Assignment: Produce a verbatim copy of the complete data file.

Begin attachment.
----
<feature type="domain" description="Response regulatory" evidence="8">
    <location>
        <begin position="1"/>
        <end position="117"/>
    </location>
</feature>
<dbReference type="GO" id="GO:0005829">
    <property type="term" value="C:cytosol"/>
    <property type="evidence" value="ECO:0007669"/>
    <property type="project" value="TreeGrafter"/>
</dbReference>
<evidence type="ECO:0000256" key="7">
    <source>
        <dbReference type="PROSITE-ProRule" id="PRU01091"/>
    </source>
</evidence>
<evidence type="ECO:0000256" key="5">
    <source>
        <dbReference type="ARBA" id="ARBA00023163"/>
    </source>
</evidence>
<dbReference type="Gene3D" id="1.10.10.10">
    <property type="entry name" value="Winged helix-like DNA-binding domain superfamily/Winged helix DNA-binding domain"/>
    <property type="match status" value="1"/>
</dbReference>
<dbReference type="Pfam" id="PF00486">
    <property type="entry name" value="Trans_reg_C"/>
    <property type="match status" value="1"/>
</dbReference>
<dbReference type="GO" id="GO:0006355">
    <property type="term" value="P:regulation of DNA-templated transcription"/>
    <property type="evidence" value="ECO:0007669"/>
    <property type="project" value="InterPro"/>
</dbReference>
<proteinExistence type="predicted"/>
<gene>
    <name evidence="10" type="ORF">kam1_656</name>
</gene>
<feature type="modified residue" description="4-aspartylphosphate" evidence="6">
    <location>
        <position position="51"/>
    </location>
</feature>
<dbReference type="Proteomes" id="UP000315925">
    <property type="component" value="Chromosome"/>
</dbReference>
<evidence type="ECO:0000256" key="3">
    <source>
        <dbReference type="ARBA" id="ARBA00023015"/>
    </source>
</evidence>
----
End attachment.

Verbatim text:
<feature type="domain" description="Response regulatory" evidence="8">
    <location>
        <begin position="1"/>
        <end position="117"/>
    </location>
</feature>
<dbReference type="GO" id="GO:0005829">
    <property type="term" value="C:cytosol"/>
    <property type="evidence" value="ECO:0007669"/>
    <property type="project" value="TreeGrafter"/>
</dbReference>
<evidence type="ECO:0000256" key="7">
    <source>
        <dbReference type="PROSITE-ProRule" id="PRU01091"/>
    </source>
</evidence>
<evidence type="ECO:0000256" key="5">
    <source>
        <dbReference type="ARBA" id="ARBA00023163"/>
    </source>
</evidence>
<dbReference type="Gene3D" id="1.10.10.10">
    <property type="entry name" value="Winged helix-like DNA-binding domain superfamily/Winged helix DNA-binding domain"/>
    <property type="match status" value="1"/>
</dbReference>
<dbReference type="Pfam" id="PF00486">
    <property type="entry name" value="Trans_reg_C"/>
    <property type="match status" value="1"/>
</dbReference>
<dbReference type="GO" id="GO:0006355">
    <property type="term" value="P:regulation of DNA-templated transcription"/>
    <property type="evidence" value="ECO:0007669"/>
    <property type="project" value="InterPro"/>
</dbReference>
<proteinExistence type="predicted"/>
<gene>
    <name evidence="10" type="ORF">kam1_656</name>
</gene>
<feature type="modified residue" description="4-aspartylphosphate" evidence="6">
    <location>
        <position position="51"/>
    </location>
</feature>
<dbReference type="Proteomes" id="UP000315925">
    <property type="component" value="Chromosome"/>
</dbReference>
<evidence type="ECO:0000256" key="3">
    <source>
        <dbReference type="ARBA" id="ARBA00023015"/>
    </source>
</evidence>